Sunday, April 18, 2010

Author Interview: D.C. Corso

On Friday, I posted my review of Skin and Bones by D.C. Corso. Today I'm excited that she's taken time out of her busy schedule to answer some questions.

GJR: How much research went into the book?

D.C. Corso: Lots and lots; in fact, I think I am still researching it after the fact! I bought a few reference books and spent a lot of time at the FBI website, as well as the Seattle Field Office website. I also was advised by Island County Sheriff and mystery writer Mike Hawley (who is fabulous, BTW) on
procedural issues like search warrants and the like. I really enjoy
research but I think I could have saved a lot of time by doing it before I started writing.

GJR: I don’t think books about child abductions are easy to read, so they
have to be extremely hard to write. Why did you decide to tackle this issue?

D.C. Corso: I think I am perplexed by the presence of evil in humans, and try hard to understand what it is that compels a person to do this. It's an age-old question and the answer is, I think, that there is no answer. The brain is just wired wrong in some people and while I think they know what they're
doing is wrong, their compulsion overrides it. It is difficult to write about and that's one of the many reasons I try to keep most of the violence off-camera; I believe that people's imaginations are much more powerful than anything I can or should spell out.

GJR: What do you hope that readers come away with from the novel? Meaning, are there lessons to be learned?

D.C. Corso: I was hoping to capture a shift in attitudes at that particular time in our nation's history; for a while there (immediately after 9/11), a vigilante attitude became something that was respected and looked up to. And the message that we send our children about how we handle our problems is very much something I hoped to point out. They absorb a lot more from the adults they look up to than I think we realize.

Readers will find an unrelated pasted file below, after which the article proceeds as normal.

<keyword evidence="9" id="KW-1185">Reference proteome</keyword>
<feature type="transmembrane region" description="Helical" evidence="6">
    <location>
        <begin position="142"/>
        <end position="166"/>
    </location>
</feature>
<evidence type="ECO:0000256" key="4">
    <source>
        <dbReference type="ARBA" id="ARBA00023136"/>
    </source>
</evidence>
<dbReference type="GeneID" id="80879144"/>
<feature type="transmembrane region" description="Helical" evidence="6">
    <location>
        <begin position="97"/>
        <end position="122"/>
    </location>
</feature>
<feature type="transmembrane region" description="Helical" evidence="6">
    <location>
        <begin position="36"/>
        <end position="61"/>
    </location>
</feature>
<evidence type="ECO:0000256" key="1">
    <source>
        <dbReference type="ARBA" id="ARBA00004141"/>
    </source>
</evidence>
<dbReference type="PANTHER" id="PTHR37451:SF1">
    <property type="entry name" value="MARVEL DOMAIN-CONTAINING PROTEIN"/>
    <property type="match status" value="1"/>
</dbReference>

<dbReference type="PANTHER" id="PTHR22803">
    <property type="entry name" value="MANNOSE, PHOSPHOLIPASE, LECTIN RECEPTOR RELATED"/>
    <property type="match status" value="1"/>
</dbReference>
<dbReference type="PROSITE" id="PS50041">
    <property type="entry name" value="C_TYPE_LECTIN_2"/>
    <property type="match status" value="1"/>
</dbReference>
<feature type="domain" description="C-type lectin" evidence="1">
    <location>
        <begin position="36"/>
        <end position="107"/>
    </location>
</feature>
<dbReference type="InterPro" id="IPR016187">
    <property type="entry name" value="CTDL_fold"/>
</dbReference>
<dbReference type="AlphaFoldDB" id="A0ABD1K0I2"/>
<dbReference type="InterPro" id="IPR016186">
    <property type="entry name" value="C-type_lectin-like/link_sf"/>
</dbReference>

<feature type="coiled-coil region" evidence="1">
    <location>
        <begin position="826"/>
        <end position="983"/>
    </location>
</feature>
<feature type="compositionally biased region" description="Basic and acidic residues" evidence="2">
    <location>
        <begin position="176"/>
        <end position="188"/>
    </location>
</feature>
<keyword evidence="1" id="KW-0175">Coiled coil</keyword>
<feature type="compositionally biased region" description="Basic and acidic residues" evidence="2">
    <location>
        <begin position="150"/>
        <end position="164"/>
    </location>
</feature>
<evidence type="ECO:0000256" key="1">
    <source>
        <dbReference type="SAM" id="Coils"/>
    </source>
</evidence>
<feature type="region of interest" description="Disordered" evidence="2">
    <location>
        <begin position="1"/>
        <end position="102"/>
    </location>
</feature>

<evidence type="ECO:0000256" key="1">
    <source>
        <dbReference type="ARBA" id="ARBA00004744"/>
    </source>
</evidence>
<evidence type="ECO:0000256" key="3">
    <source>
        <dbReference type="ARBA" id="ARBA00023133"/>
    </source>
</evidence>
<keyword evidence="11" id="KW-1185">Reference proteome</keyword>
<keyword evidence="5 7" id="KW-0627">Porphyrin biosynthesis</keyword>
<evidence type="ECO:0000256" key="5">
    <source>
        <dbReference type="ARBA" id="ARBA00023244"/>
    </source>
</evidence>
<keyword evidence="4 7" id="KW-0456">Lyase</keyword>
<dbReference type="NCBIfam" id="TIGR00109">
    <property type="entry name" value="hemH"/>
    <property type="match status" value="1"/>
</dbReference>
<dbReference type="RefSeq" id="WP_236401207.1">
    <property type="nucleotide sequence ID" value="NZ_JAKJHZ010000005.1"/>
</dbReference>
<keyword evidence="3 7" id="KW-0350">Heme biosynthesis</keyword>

GJR: Will we be seeing Severin Ash again? I liked that he was a damaged hero.
It made him more real.

D.C. Corso: I hope so!

GJR: Have you always wanted to be a writer?

D.C. Corso: I have been writing since I was a kid, so I think I have always been a writer, although it took a lot of practice to improve from those days!

GJR: Besides Skin and Bones, what else have you written?

D.C. Corso: When I was a kid, I wrote a lot of Nancy Drew-styled mysteries featuring non-identical (don't ask me why) twins, Sarah and Becky Spencer. In high school, I moved on to more teen-angsty short stories and even tried my hand at horror and sci-fi in my Stephen King/Star Wars period. In college,
I wrote a really bad novel (contemporary fiction) that has never seen the light of day thank goodness. I wrote a collection of loosely intertwined short stories called "Stranger Than Fiction" that is decent, but not great and needs a lot of work. I started something called "The Factory" that is really more of a fantasy about the mental trip taken by a woman in a coma;that's been ignored for a little too long. Nothing published aside from my Master's Thesis.

GJR: Are you working on a new novel? If so, can you tell us the premise?

D.C. Corso: I am, but all I can say about it is this: Agent Ash is trying to find his sister's killer.

GJR: Who are your favorite authors to read? Why?

D.C. Corso: For entertainment: Stephen King and Michael Connelly; their stories are fast-paced, their characters are real, and you really want to know what happens next.

GJR: What are you currently reading?

D.C. Corso: Lottery by Patricia Wood -- highly recommend!

GJR: What author’s have influenced you?

D.C. Corso: Definitely Stephen King in narrative voice, though I wish I had Hemingway's ability to self-edit!

Thanks to D.C. Corso for answering my 10 questions!!


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